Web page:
“As you know, etc.”
This is added to the end of the last verse in the Arabic version, and which begins this verse thus, “as one of you, and as a father comforting his sons, so we”, etc. but for what is said in the former verse, an appeal is made both to God and to the Thessalonians, so that there is no need of adding such a clause there; it properly stands here in connection with what follows,
“how we exhorted;”
To flee from wrath to come, and to Christ for refuge; to look to, and believe in him, as the only Saviour of lost sinners; to perform the duties of religion, and to continue in the faith; to cleave to Christ, and walk on in him as they had received him, and to abide by the truths and ordinances of the Gospel they had embraced:
Under a sense of sin, with the soul comforting doctrines of free justification by the righteousness of Christ, of full pardon by his blood, and of a plenary satisfaction and atonement by his sacrifice; and under all their afflictions and persecutions for the sake of Christ, with exceeding great and precious promises of the presence, grace, and strength of Christ here, and glory hereafter:
“and charged everyone of you;”
Not only publicly, but privately, going from house to house; not in an austere and domineering way, but with the greatest tenderness, and yet faithfulness: even
“as a father doth his children;”
Not only in an authoritative, but in an affectionate way, and also with solid wisdom and judgment; for in such a relation, in a Spiritual sense, did the apostle and his fellow ministers stand in to them; (see 1 Corinthians 4:15) and the substance of the charge is as follows:
John Gill (1697-1771) was a Strict and Particular Baptist preacher and theologian. He was appointed the Pastor of Goat Yard Chapel, Horsleydown, Southwark, serving this position for fifty-one years. He was the first Baptist to write an exhaustive systematic theology, setting forth High-Calvinistic views and a clear Baptist polity which became the backbone for the churches subscribing to them. John Hazelton wrote of him:
”[Augustus] Toplady held in high regard Dr. John Gill (1697-1771), and applied to him and to his controversial writings what was said of the first Duke of Marlborough—that he never besieged a town that he did not take, nor fought a battle that he did not win. Gill's book on the Canticles is a beautiful and experimental exposition of Solomon's Song; his "Cause of God and Truth" is most admirable and suggestive; and his "Body of Divinity" one of the best of its kind. His commentary upon the Old and New Testament is a wonderful monument of sanctified learning, though it has been so used as to rob many a ministry of living power. It is the fashion now to sneer at Gill, and this unworthy attitude is adopted mostly by those who have forsaken the truths he so powerfully defended, and who are destitute of a tithe of the massive scholarship of one of the noblest ministers of the Particular and Strict Baptist denomination. The late Dr. Doudney rendered inestimable service by his republication, in 1852, of Gill's Commentary, printed at Bonmahon, Waterford, Ireland, by Irish boys. Gill was born at Kettering, and passed away at his residence at Camberwell, his last words being: "O, my Father! my Father!" For fifty-one years, to the time of his death, he was pastor of the Baptist Church, Fair Street, Horselydown, and was buried in Bunhill Fields. His Hebrew learning was equal to that of any scholar of his day, and his Rabbinical knowledge has never been equalled outside Judaism. His "Dissertation Concerning the Eternal Sonship of Christ" is most valuable, and this foundation truth is shown by him to have been a part of the faith of all Trinitarians for about 1,700 years from the birth of our Lord. In His Divine nature our blessed Lord was the co-equal and co-eternal Son of God, and as such He became the Word of God. The Scriptures nowhere intimate that Christ is the Son of God by office, or that His Sonship is founded on His human nature. This is not a strife about words, but is for our life, our peace, our hope. Dr. Gill's pastoral labours were much blest; to the utmost fidelity he united real tenderness, and at the Lord's Supper he was always at his best.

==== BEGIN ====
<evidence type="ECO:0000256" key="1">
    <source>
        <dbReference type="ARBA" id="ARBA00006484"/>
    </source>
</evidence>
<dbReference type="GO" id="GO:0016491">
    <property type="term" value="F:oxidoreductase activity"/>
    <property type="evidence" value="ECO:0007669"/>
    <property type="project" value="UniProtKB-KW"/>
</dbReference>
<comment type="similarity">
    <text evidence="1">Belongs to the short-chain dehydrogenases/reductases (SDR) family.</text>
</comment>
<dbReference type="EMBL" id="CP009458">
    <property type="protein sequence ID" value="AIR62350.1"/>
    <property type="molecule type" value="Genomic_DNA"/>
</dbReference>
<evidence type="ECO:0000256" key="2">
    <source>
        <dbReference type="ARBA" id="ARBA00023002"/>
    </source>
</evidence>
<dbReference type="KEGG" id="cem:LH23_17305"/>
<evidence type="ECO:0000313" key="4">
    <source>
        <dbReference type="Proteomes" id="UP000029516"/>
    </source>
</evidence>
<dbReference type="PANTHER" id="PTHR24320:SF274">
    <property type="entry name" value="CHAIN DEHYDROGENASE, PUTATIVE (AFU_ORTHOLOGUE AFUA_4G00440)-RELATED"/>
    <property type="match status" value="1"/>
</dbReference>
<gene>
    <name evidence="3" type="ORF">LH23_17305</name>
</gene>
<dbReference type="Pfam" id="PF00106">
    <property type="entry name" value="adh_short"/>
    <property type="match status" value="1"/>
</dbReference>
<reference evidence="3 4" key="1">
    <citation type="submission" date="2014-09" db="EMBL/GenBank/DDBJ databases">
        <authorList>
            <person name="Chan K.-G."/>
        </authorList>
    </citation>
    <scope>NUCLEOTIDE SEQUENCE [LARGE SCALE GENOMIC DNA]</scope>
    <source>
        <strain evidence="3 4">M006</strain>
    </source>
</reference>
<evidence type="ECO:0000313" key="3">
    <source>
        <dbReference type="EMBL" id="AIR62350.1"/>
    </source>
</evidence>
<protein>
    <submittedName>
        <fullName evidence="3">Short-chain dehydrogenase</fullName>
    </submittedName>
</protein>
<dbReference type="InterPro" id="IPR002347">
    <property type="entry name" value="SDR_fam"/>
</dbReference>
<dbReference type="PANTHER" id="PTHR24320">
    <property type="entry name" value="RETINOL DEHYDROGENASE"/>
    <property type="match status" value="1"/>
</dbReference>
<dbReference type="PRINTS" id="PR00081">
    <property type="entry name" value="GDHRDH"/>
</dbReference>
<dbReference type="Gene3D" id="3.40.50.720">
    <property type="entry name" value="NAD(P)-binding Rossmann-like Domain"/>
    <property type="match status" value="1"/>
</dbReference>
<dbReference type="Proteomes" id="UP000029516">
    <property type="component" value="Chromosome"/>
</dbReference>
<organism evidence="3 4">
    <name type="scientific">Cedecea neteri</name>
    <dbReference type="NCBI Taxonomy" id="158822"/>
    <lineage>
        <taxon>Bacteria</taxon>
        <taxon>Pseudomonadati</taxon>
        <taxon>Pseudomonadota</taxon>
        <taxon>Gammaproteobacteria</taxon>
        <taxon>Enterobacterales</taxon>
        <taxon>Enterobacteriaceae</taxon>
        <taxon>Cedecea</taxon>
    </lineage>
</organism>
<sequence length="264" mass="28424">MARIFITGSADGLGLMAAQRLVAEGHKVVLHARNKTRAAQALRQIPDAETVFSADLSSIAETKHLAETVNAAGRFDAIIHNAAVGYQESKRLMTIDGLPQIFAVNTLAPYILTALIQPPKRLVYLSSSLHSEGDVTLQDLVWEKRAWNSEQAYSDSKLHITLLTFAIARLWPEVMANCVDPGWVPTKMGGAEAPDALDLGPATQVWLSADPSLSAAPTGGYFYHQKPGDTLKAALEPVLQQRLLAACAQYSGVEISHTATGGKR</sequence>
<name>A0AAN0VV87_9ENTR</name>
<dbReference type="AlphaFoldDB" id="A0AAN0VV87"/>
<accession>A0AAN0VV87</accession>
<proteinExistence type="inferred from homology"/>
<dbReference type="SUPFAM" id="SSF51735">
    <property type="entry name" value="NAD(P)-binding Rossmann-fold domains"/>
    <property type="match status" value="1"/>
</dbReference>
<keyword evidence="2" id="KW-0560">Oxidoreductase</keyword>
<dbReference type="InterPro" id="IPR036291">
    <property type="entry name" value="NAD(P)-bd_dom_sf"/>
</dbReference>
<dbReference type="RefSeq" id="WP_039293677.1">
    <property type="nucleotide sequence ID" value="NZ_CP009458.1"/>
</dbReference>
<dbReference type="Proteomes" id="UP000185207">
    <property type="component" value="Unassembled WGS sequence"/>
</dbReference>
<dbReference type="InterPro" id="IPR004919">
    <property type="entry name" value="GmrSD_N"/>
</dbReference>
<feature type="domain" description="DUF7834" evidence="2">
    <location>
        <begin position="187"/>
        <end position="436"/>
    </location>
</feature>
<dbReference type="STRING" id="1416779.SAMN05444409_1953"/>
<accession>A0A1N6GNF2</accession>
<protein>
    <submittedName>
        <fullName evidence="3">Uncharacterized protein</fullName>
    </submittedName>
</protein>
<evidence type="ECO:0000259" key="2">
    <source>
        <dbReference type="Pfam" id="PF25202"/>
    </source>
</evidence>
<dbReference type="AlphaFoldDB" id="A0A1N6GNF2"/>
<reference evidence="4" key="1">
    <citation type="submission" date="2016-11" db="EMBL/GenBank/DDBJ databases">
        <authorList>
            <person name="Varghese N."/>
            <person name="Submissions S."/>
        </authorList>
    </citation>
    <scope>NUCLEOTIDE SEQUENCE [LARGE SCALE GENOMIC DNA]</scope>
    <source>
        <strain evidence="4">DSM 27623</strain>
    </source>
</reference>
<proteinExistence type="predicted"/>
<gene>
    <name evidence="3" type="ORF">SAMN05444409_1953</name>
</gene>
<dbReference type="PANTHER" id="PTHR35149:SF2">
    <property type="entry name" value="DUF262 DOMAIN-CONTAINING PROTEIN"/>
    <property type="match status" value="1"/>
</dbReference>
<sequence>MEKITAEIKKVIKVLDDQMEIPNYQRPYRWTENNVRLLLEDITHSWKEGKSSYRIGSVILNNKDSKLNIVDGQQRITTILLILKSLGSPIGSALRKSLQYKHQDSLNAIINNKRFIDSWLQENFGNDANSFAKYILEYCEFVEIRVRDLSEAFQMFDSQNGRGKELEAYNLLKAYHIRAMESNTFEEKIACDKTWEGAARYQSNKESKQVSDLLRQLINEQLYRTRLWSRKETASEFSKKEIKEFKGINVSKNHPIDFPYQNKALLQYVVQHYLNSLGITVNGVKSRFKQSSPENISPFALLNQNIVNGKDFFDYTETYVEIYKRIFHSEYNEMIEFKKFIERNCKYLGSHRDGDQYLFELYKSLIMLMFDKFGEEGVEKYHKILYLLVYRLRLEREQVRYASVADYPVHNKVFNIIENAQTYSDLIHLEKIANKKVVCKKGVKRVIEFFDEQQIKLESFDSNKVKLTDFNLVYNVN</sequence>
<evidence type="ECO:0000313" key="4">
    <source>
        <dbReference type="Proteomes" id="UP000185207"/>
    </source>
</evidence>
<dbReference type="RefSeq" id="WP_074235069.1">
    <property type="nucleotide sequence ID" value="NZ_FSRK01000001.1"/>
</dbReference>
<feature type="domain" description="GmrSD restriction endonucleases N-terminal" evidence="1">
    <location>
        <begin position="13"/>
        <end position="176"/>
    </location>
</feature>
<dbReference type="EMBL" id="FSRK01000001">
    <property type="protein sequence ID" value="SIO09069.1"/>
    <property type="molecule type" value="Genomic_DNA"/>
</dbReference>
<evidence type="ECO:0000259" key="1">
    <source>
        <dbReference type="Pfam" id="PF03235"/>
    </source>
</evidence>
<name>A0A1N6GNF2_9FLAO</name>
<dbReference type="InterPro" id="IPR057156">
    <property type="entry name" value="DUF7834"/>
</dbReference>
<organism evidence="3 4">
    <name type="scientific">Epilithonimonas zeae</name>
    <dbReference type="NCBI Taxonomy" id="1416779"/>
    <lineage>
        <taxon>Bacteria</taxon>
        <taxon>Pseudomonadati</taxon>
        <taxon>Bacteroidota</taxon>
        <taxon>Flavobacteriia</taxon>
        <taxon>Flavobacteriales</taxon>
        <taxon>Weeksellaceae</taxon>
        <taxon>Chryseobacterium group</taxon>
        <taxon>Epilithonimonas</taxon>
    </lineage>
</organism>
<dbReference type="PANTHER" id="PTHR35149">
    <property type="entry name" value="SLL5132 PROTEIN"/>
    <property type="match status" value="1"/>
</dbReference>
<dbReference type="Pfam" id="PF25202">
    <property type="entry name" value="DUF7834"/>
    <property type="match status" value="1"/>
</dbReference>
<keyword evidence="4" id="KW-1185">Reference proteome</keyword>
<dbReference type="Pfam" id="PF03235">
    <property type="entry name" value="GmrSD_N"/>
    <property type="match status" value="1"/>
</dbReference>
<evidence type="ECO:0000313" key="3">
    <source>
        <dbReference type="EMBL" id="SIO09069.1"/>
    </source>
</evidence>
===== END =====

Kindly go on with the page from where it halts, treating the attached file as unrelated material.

"He set before their eyes their dying Lord—
How soft, how sweet, how solemn every word!
How were their hearts affected, and his own!
And how his sparkling eyes with glory shone!"